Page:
Riley McDowell, 16, was shot and killed on November 29, 2019, on the 900 block of Louisa St. in Williamsport. He is the second teenager to die from gun violence in the city in four months. Photo provided

On Friday night, November 29, 2019, around 7 p.m., the sound of gunshots rang out near the 900 block of Louisa St. in Williamsport. Police were summoned to find a gunshot victim, 16-year-old Riley McDowell, in the street. He is the second young man shot to death in the city in as little as four months.

While the family comes to grips with the loss of their child, the Williamsport Bureau of Police finds themselves investigating yet another violent crime. Police Chief Damon Hagan wouldn’t speculate on whether or not the recent crimes are related, only that the police force is actively following up on leads. “We are, unfortunately, getting a lot of experience in responding to violent crime,” he said, “but at a huge cost.”

On July 30, 2019, 16-year-old Ayliem Coleman died from a gunshot wound on Market St. in Williamsport. His murder is yet unsolved.

The Bureau is admittedly busy. In 2019, the department has logged over 12,000 incidents, including five homicides with a month to go. That’s considerably more than in 2018, said Chief Hagan. Last year they investigated one homicide and five armed robberies in addition to the regular calls coming into the Bureau. “Some of it could be that the officers are being more proactive,” he said. “Residents might also be reporting more, but we have definitely seen a change.”

Chief Hagan said cooperation, communication, and professionalism with the public is a key in deterring future violent crime. “I can’t stress enough the importance of reporting,” he said. He encourages the public to call in tips, “where weapons are stashed, where someone is hiding out. We need to take what the kids are saying seriously. Kids need to report what they know to their parents, school officials, the police.”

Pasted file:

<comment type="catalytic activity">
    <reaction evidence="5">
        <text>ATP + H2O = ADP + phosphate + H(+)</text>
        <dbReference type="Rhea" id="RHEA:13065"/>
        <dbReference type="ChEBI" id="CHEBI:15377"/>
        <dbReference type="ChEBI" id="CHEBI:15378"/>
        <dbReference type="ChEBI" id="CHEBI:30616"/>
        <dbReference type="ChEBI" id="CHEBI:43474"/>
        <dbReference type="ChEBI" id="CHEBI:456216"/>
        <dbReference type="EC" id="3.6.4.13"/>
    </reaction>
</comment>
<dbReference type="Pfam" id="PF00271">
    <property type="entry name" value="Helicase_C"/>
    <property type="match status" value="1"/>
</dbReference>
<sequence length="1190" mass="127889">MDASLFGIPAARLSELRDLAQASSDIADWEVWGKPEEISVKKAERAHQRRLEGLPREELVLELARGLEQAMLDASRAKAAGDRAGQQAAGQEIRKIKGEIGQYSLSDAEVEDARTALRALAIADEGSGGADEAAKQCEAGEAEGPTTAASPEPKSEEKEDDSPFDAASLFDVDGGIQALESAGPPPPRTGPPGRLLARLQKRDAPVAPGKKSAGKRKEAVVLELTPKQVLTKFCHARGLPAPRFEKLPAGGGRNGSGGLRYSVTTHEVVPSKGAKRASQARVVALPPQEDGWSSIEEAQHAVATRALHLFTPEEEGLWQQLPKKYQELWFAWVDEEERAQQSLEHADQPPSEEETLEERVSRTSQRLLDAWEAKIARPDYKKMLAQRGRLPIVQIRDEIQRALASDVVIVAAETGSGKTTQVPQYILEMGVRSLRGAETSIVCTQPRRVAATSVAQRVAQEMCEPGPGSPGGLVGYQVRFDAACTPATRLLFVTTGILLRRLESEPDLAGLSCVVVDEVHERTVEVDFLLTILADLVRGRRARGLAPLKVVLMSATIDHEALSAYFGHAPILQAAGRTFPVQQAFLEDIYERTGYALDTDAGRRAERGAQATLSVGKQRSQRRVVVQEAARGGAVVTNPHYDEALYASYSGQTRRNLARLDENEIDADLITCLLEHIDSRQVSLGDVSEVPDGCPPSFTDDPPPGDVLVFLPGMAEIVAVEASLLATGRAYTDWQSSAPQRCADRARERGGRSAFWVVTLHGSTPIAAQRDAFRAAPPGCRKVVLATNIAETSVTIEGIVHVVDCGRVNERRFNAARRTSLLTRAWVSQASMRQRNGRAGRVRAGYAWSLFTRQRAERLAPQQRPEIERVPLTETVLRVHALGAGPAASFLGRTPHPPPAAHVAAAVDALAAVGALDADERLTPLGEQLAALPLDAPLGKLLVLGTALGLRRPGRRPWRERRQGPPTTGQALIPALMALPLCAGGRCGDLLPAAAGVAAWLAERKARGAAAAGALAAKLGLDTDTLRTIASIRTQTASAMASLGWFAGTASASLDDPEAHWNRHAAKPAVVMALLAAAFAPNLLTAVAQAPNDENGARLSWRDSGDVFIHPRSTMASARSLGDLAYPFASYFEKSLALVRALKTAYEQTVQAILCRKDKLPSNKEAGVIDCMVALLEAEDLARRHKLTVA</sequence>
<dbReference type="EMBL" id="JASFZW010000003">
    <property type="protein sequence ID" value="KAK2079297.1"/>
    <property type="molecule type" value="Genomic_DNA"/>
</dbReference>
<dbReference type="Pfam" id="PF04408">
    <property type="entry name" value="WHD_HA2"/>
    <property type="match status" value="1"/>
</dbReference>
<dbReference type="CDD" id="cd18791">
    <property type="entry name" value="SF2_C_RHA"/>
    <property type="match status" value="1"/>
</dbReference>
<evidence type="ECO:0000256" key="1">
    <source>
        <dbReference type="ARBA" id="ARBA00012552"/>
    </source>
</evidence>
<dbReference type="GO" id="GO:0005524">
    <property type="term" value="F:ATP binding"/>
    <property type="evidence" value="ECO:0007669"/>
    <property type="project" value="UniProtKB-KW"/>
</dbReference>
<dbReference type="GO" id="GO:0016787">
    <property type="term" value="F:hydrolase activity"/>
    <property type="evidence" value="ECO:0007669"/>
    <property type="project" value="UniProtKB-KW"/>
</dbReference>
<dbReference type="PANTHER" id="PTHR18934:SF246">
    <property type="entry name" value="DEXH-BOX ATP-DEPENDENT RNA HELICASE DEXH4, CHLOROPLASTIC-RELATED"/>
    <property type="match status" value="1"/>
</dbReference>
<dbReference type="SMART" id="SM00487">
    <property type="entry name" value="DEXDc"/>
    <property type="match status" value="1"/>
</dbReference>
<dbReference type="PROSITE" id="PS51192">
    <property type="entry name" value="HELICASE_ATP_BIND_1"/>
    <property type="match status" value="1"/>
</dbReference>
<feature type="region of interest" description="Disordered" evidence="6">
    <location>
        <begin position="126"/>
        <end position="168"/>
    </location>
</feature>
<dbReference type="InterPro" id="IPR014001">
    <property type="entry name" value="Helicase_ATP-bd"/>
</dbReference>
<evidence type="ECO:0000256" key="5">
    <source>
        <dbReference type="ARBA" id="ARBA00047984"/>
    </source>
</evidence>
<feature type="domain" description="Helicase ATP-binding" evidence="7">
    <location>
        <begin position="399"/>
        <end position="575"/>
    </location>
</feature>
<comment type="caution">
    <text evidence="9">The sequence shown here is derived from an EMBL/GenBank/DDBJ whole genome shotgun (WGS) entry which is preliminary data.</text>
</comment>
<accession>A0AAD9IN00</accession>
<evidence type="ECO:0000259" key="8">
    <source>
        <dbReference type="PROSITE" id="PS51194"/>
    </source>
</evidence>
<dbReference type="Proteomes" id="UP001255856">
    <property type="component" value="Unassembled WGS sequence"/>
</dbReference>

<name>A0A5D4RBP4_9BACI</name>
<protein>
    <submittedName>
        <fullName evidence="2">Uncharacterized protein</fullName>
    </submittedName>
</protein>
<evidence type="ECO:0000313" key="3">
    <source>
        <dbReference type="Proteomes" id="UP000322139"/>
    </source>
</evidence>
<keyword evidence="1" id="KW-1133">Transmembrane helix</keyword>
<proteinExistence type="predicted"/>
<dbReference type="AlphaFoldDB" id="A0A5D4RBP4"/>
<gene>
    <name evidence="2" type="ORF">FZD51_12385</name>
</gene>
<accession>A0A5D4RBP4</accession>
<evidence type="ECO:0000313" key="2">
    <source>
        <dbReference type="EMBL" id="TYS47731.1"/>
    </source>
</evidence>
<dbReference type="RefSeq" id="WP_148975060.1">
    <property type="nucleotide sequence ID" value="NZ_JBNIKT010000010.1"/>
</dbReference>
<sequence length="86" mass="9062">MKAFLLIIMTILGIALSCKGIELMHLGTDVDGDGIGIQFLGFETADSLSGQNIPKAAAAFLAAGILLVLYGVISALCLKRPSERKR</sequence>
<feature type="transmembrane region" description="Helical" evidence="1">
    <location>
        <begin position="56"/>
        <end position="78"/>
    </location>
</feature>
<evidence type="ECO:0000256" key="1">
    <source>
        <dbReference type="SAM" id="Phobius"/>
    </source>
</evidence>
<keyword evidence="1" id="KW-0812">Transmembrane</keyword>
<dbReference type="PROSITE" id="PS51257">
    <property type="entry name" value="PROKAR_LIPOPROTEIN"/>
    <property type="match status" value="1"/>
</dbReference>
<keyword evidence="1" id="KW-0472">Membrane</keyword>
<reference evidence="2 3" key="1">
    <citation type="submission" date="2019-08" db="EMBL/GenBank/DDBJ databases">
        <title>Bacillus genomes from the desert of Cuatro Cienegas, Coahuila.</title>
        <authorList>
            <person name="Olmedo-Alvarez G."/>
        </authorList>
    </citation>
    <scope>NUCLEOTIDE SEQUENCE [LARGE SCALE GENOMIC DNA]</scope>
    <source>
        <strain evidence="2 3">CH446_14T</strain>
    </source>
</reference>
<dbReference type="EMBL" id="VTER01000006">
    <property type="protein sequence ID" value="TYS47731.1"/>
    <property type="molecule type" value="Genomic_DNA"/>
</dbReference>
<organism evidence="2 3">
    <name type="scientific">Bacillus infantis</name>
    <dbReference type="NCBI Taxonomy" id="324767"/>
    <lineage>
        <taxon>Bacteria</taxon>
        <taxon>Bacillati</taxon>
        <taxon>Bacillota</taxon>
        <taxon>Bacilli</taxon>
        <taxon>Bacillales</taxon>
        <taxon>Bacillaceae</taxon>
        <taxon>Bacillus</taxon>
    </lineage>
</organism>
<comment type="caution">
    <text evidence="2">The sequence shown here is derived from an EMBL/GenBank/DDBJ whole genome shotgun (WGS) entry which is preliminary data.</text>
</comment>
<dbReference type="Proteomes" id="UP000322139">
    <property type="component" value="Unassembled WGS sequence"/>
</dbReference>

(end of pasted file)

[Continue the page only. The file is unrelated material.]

A large piece in solving the shootings and other major crime is following up on reported tips. “We can catch violent offenders if we get them before they act, and most who participate in violent crimes are involved in illegal activity before they happen,” Chief Hagan said, again encouraging people to report what they know.

In the meantime, the investigation into Riley McDowell’s death is in full swing, and Chief Hagan feels confident the current unsolved cases will be resolved.

A friend of the family known to Riley and all of the neighborhood kids as “Aunt Val” spoke with about the boy who just a few days ago helped her change the tire on his cousin’s car. She took care of Riley when he was a baby and watched him grow up. She said Riley loved his sisters. He loved baseball, his friends, his family. “A lot of children are devastated,” she said. 

All the community can do at this point, she said, rather than guess at who was responsible or why this happened, is to wait for police to conduct their investigation for answers. 

“Riley will be very, very, very missed. He’s loved. And we hope for answers so we can let him rest,” she said.